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Book Burning

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The ongoing Hydra-Shredder match is the latest example of why it's nonsense to use unregulated opening books in computer chess events. Instead of learning about the relative strengths of the top programs and hardware, we get the computers leaving their books in a position either very advantageous for one side or, just as bad, that one side doesn't understand at all.

The first two games of this match in Abu Dhabi saw Shredder in horrible positions (for a computer) before it even started thinking for itself. Sacrificing a pawn for initiative is suicide against a super-computer, even if you're one yourself. Limiting book usage in comp-human matches is inevitable as storage capacity increases, but you can't expect a machine to reinvent the openings every time out against GM with knowledge.

I can't see a reason to use them at all in comp-comp play. What's the point of using a human book expert to bring your creation to move 22? If they actually started working on opening algorithms and tested them against each other, comps might have an impact on the openings like they have had on the endgame. (I doubt that, but the idea is there.) One counter-argument I have heard is that the games would be boring, with lots of tedious symmetrical play. To that I'll add that the games would also be less "normal" and less useful to humans. Okay, then maybe you aren't playing good chess, figure it out! Give'em a Reuben Fine book and teach them to play the openings. The happy medium is to use balloted openings, sometimes called Nunn matches. Programmers still need to use standard openings to test their creations and so are playing "real" chess.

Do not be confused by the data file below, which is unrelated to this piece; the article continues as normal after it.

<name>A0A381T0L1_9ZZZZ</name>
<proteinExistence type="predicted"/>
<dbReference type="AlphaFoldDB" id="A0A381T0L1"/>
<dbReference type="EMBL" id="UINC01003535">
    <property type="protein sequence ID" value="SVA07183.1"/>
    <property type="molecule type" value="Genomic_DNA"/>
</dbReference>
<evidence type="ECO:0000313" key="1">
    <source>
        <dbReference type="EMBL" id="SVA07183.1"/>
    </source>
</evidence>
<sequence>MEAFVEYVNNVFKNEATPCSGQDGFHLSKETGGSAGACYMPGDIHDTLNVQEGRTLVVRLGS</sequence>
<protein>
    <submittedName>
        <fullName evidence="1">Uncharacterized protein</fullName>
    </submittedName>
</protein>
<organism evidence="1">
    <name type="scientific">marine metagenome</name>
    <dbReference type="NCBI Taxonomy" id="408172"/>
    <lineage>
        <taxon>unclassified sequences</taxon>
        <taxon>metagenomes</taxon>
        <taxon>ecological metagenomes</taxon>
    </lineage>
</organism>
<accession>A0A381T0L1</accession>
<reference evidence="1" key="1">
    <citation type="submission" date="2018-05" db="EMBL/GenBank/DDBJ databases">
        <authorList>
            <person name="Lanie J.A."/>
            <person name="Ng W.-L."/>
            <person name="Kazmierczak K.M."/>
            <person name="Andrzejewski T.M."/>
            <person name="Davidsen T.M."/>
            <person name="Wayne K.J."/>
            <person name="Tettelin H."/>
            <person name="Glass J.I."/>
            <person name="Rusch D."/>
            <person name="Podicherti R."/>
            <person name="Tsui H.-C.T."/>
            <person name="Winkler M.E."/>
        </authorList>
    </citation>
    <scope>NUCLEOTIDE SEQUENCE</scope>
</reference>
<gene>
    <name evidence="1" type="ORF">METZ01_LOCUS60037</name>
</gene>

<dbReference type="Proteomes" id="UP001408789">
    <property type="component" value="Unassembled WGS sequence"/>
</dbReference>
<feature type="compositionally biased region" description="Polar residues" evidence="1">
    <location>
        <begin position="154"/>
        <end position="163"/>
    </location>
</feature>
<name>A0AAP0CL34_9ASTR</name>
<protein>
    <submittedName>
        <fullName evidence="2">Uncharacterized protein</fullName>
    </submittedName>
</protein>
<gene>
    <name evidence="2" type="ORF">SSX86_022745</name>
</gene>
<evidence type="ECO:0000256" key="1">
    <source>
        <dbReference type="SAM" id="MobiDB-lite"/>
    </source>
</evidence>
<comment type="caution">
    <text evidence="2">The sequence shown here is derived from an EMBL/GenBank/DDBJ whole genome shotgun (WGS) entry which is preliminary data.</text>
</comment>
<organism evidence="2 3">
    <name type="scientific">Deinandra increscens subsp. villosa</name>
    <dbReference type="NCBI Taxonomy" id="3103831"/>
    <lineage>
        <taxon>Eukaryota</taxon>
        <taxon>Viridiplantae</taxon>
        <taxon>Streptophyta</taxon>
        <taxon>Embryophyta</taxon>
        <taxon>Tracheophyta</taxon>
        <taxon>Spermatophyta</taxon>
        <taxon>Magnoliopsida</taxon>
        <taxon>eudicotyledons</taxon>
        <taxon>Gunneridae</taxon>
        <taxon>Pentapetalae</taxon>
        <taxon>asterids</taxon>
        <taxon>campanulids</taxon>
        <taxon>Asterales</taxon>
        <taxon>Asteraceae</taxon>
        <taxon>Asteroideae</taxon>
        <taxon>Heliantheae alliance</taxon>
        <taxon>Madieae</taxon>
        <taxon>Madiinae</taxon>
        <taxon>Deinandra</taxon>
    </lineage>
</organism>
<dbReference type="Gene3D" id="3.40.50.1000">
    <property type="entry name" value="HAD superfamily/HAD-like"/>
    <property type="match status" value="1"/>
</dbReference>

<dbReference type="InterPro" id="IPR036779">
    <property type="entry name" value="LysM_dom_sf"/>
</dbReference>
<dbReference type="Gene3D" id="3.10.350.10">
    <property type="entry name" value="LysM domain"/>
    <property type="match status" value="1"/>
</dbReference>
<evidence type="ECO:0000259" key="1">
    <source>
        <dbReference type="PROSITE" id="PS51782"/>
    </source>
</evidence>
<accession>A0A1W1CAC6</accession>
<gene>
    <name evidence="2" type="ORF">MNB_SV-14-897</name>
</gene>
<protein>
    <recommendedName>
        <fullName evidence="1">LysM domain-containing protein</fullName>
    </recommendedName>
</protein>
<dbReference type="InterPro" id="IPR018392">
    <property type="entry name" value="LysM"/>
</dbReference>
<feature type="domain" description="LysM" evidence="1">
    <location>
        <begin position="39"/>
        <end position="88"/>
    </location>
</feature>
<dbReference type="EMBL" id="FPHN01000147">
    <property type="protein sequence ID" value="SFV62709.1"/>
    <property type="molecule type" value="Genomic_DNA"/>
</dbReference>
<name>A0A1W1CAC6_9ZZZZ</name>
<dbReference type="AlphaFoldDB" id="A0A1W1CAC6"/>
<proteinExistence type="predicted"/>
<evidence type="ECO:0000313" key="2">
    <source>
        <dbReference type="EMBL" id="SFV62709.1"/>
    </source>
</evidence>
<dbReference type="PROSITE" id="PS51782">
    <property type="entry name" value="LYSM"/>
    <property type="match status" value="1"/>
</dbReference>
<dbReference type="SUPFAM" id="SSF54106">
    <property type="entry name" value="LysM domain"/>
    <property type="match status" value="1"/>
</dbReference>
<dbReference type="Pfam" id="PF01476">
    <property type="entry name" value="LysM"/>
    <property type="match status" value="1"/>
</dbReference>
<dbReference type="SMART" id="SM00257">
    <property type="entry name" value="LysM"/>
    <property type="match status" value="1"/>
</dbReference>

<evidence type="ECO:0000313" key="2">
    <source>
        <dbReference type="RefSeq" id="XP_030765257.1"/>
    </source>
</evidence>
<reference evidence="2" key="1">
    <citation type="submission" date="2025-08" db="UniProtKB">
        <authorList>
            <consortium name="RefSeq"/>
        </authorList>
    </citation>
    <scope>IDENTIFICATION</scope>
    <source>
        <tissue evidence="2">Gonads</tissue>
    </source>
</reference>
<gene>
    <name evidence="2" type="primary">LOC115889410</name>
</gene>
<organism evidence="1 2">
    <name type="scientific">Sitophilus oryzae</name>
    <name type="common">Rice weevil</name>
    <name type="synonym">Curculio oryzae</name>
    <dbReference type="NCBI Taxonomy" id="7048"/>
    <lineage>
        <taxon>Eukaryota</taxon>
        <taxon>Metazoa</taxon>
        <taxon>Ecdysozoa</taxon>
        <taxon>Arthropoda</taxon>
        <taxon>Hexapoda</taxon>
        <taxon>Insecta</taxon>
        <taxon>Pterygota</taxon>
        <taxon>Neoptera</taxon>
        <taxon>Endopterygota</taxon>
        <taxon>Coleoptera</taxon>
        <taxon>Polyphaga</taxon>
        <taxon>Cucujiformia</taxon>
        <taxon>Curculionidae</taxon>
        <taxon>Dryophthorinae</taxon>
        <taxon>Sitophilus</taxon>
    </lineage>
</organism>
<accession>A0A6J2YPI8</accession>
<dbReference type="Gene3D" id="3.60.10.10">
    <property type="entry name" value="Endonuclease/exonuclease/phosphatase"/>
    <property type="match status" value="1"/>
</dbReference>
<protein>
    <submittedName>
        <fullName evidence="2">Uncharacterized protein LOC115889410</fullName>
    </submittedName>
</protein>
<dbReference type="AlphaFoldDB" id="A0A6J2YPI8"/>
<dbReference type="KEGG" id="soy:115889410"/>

Other items on computer opening books.


Mig says: Limiting book usage in comp-human matches is inevitable as storage capacity increases, but you can't expect a machine to reinvent the openings every time out against GM with knowledge.
Steve replies: Why not?

Mig says: If they actually started working on opening algorithms and tested them against each other, comps might have an impact on the openings like they have had on the endgame. (I doubt that, but the idea is there.)
Steve replies: Why should they do that? Computer chess has left the realm of science and is only interested in commerce. Do you see any advances of a substantive nature? All I see is an attempt to lengthen opening books, stretch the search capabilities, and expand the number of pieces in end game databases. Hardly the exciting stuff you'd expect in cutting edge technology.

Mig says: Okay, then maybe you aren't playing good chess, figure it out! Give'em a Reuben Fine book and teach them to play the openings.
Steve replies: They CAN'T play good openings. And again, it's only a profit making system for the computer programmers. When the humans allowed the opening books many years ago, they had no idea that would turn out to be opening Pandora's Box. Can anyone explain WHY a computer should be allowed to have an opening book? That's so patently unfair in a match against a human I can't believe it's accepted.

You can't expect a computer to reinvent all the openings each time against a GM because they would be incredibly predictable, especially if the program were commercially available.

I'm proposing openings as a new/old frontier. You say they can't as if they didn't play terrible middlegames and endgames 30 years ago. Openings are empirical and can't be broken down by calculation or simple rules. Quite a challenge, I'd say.

Opening books are entirely reasonable both for human matches and commercial products. Few are going to want to buy a program they can't use to practice their openings. And since the competitive versions are used to hone the market versions, it's all of a piece.